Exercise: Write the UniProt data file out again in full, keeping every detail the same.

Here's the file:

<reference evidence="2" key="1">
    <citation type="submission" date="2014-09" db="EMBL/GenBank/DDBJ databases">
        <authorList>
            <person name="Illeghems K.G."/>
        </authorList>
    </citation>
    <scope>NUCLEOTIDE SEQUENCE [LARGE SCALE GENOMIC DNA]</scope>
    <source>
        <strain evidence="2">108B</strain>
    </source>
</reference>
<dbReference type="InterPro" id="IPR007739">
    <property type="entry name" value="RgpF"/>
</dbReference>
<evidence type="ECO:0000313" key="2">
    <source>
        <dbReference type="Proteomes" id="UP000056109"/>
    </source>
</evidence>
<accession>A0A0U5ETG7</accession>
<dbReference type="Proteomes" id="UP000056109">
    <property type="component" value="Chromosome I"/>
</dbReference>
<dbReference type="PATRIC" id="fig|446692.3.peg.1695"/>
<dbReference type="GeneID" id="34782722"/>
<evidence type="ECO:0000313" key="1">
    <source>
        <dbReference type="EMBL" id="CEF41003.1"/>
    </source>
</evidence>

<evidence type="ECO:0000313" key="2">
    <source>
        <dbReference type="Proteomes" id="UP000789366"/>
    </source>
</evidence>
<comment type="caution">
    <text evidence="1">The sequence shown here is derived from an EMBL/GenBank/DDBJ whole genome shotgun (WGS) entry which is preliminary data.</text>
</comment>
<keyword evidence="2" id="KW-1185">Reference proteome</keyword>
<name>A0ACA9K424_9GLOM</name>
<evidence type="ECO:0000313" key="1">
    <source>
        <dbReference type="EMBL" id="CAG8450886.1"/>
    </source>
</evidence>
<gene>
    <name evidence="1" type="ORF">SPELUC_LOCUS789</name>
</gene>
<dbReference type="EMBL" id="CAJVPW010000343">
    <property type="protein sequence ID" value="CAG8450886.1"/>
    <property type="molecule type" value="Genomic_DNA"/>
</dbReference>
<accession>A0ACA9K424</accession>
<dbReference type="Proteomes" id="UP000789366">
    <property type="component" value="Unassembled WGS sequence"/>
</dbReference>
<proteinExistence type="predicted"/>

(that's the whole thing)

<reference evidence="2" key="1">
    <citation type="submission" date="2014-09" db="EMBL/GenBank/DDBJ databases">
        <authorList>
            <person name="Illeghems K.G."/>
        </authorList>
    </citation>
    <scope>NUCLEOTIDE SEQUENCE [LARGE SCALE GENOMIC DNA]</scope>
    <source>
        <strain evidence="2">108B</strain>
    </source>
</reference>
<dbReference type="InterPro" id="IPR007739">
    <property type="entry name" value="RgpF"/>
</dbReference>
<evidence type="ECO:0000313" key="2">
    <source>
        <dbReference type="Proteomes" id="UP000056109"/>
    </source>
</evidence>
<accession>A0A0U5ETG7</accession>
<dbReference type="Proteomes" id="UP000056109">
    <property type="component" value="Chromosome I"/>
</dbReference>
<dbReference type="PATRIC" id="fig|446692.3.peg.1695"/>
<dbReference type="GeneID" id="34782722"/>
<evidence type="ECO:0000313" key="1">
    <source>
        <dbReference type="EMBL" id="CEF41003.1"/>
    </source>
</evidence>

<evidence type="ECO:0000313" key="2">
    <source>
        <dbReference type="Proteomes" id="UP000789366"/>
    </source>
</evidence>
<comment type="caution">
    <text evidence="1">The sequence shown here is derived from an EMBL/GenBank/DDBJ whole genome shotgun (WGS) entry which is preliminary data.</text>
</comment>
<keyword evidence="2" id="KW-1185">Reference proteome</keyword>
<name>A0ACA9K424_9GLOM</name>
<evidence type="ECO:0000313" key="1">
    <source>
        <dbReference type="EMBL" id="CAG8450886.1"/>
    </source>
</evidence>
<gene>
    <name evidence="1" type="ORF">SPELUC_LOCUS789</name>
</gene>
<dbReference type="EMBL" id="CAJVPW010000343">
    <property type="protein sequence ID" value="CAG8450886.1"/>
    <property type="molecule type" value="Genomic_DNA"/>
</dbReference>
<accession>A0ACA9K424</accession>
<dbReference type="Proteomes" id="UP000789366">
    <property type="component" value="Unassembled WGS sequence"/>
</dbReference>
<proteinExistence type="predicted"/>